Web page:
Updated at 3:02 p.m. on March 7, 2015

Four years ago this week, Peyton Manning was released by the Indianapolis Colts. It was an emotional, tear-filled occasion. The Colts were the team that Manning had refashioned from perennial laughingstock to annual Super Bowl contender. Over the course of 13 seasons at quarterback, Manning never missed a game and the Colts won eight division titles, two AFC championships, and a Super Bowl.

After neck surgery forced Manning to miss the entire 2011-2012 season, the Colts decided to let him go. He was then a 36-year-old free agent and the only four-time MVP in NFL history. And despite some skepticism about his age and ability, Manning was courted by a number of teams including the Denver Broncos, who had a pitchman that no other team did.

Days after Manning’s release from Indianapolis, John Elway, the general manager of the Broncos, sat across from Manning and promised that “I would do everything in my power” to ensure that Manning  finished his career “the way I finished mine.” Fifteen years earlier, Elway, then quarterback for the Broncos, had finished his similarly storied 16-year career with two straight Super Bowl victories. Weeks after the second one, he retired.

The pitch worked. Eschewing potentially more favorable arrangements with other teams, Manning signed with Denver. And, just weeks after winning his second Super Bowl, Manning announced his retirement on Monday afternoon.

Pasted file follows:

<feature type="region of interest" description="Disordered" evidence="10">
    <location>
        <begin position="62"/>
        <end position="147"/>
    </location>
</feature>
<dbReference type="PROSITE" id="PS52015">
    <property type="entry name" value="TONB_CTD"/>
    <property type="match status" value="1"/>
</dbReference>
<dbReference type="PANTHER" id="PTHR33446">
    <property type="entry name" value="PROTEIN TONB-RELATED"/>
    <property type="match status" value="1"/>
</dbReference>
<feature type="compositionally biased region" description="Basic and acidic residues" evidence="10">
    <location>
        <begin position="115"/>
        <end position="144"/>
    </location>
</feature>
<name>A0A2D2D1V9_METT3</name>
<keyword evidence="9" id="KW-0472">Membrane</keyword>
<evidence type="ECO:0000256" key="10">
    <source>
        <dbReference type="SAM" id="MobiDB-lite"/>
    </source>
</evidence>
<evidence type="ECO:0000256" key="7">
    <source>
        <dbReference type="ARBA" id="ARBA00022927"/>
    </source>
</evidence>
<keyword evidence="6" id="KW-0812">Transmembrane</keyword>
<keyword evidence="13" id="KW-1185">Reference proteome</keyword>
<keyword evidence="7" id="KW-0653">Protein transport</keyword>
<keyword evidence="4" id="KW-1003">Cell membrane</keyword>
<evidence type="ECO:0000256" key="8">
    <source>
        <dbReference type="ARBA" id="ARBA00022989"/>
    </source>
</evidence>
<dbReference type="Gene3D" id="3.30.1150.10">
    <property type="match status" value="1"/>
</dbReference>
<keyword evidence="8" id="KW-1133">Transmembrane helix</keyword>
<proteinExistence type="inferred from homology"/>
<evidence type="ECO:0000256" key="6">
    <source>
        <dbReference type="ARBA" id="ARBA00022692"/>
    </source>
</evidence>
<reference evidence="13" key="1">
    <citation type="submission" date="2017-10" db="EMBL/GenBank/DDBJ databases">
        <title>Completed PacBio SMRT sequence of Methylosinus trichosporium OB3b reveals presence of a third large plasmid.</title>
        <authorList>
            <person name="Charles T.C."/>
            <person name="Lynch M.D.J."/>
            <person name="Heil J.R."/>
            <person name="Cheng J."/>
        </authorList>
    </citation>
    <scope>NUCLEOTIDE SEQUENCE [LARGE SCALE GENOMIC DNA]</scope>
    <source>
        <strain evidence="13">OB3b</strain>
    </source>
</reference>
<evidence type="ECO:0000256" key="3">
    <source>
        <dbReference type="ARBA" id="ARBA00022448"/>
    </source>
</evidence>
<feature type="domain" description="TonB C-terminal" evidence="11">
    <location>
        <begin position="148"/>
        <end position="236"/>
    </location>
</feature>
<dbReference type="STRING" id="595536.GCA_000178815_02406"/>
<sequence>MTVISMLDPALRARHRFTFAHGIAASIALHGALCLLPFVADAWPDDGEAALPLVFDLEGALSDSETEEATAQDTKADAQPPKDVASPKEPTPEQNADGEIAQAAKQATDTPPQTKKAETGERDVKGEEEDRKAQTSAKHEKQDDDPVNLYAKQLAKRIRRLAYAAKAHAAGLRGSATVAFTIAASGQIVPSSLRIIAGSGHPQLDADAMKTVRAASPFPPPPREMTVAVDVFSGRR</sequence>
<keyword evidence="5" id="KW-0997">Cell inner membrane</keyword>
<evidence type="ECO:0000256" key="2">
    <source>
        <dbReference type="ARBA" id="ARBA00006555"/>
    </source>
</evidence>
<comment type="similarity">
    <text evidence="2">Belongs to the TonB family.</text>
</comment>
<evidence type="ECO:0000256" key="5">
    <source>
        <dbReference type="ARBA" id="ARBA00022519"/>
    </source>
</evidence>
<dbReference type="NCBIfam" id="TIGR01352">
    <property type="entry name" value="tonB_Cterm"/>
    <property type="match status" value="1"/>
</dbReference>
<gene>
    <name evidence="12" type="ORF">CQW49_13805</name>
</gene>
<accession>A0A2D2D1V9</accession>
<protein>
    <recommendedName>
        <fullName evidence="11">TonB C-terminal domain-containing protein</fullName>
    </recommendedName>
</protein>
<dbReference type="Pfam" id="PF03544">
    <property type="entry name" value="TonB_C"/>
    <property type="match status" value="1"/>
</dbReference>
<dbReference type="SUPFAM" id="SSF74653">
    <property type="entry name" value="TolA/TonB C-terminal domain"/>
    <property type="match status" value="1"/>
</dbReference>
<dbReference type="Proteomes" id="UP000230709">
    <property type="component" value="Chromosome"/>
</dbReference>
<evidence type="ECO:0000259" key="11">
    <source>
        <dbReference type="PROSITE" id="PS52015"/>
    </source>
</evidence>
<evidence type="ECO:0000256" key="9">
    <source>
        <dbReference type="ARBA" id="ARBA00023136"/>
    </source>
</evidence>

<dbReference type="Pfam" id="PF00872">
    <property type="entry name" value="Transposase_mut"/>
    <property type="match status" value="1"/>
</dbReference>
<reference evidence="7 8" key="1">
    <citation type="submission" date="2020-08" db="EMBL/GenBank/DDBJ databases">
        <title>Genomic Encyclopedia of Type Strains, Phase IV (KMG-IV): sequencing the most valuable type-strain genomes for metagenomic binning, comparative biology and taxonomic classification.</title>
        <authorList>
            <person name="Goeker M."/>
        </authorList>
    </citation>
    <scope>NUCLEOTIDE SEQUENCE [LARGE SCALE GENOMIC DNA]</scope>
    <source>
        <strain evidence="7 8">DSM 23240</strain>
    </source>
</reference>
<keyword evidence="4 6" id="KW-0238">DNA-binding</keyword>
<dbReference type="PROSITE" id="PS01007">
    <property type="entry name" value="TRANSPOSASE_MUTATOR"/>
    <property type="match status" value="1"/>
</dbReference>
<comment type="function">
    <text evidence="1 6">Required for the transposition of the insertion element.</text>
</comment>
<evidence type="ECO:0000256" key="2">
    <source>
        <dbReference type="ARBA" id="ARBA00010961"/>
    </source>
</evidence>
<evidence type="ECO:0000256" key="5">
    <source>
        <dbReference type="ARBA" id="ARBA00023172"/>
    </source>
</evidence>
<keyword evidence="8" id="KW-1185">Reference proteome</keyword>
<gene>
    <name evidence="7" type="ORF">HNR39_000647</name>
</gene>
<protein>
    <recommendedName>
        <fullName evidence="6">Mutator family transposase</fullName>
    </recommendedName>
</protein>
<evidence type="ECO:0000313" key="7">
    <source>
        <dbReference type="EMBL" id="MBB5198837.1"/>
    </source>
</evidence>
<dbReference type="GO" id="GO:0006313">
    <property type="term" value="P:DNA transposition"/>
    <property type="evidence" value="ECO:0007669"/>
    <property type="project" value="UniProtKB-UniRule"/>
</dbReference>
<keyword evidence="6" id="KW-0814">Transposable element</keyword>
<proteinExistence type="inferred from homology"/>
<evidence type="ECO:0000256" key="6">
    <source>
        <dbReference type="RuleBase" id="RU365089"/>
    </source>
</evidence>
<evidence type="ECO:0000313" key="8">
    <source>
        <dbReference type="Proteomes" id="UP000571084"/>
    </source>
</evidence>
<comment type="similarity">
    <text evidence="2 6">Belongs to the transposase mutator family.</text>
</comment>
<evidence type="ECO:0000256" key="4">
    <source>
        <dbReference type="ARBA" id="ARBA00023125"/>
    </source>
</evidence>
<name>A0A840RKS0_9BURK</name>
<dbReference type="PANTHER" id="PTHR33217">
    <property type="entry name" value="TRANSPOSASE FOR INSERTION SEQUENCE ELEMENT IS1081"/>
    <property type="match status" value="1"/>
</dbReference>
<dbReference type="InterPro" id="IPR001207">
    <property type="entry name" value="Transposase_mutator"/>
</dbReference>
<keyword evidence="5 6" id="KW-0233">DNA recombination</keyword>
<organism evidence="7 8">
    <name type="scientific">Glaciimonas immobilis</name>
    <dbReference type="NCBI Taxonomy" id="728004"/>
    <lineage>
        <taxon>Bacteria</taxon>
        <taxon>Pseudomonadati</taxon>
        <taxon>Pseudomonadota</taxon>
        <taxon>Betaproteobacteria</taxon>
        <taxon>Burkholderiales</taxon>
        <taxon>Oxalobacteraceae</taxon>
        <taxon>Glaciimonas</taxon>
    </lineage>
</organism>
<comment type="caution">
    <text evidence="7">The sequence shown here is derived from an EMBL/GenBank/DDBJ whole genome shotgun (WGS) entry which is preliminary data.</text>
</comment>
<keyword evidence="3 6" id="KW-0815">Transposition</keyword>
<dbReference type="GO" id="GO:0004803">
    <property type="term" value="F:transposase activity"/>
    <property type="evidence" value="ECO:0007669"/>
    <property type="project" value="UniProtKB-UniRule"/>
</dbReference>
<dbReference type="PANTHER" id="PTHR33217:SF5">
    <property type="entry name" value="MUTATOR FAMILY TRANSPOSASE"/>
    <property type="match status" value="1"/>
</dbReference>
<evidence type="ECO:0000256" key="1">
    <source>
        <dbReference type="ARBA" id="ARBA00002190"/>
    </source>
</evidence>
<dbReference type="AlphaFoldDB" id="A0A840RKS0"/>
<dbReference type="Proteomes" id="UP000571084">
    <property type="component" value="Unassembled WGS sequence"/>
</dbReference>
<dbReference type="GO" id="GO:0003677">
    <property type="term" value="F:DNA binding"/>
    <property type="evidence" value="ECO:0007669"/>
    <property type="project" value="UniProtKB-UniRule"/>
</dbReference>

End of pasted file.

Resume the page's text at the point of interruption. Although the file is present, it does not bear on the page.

“I revere football. I love the game,” he said in a press conference in Denver. “You don't have to wonder if I'll miss the game. Absolutely. Absolutely, I will.”

As news of his retirement spread, tributes came in from teammates and rivals alike. Patriots quarterback Tom Brady, who had been Manning’s nemesis and foil throughout their careers, was among the first to weigh in:

Every game he has played, I have watched. I have file folders of his plays, of how he plays. It’d take years for me to watch it all again. But what he’s done in Denver has been incredible. Think of what he did—changing teams, changing organizations, at his age, and then in four years going to two Super Bowls with that team.

In four years in Denver, Manning also led the Broncos to four division titles and, in 2013, Manning had the best season of his career, breaking two NFL single-season records for touchdowns (55) and yards thrown (5,477).

Despite all of this, Manning’s last few years weren’t entirely without blemish. His otherworldly campaign in 2013 ended with a savage 43-8 loss to the Seattle Seahawks in the Super Bowl. The next year, Manning and the Broncos lost at home in the playoffs to the Indianapolis Colts, who were led by Andrew Luck, the quarterback who replaced Manning.

Manning’s final season had a pathos-filled, Elvis-in-Vegas quality to it. Hampered by injury, he threw eight more interceptions than touchdowns and was benched halfway through the year. The Broncos continued to win on the strength of their defense and their run game. Manning eventually resumed his starting role in the playoffs, ably managing the offense, but hardly standing out.

A Super Bowl win conceals most cracks and flaws, but Manning’s triumphant coda also dovetailed with the reemergence of an old sexual-assault claim from his college years and the fallout from a report alleging that Manning used human-growth hormones in 2011. On Monday, an NFL source told NBC Sports that investigations into the latter controversy will continue despite Manning’s retirement, but with limited potential effect.

Nevertheless, following Manning’s press conference on Monday, he’ll almost certainly end up in the front office of an NFL team or in the broadcast booth that he was seemingly made for. And in short time, the NFL Hall of Fame.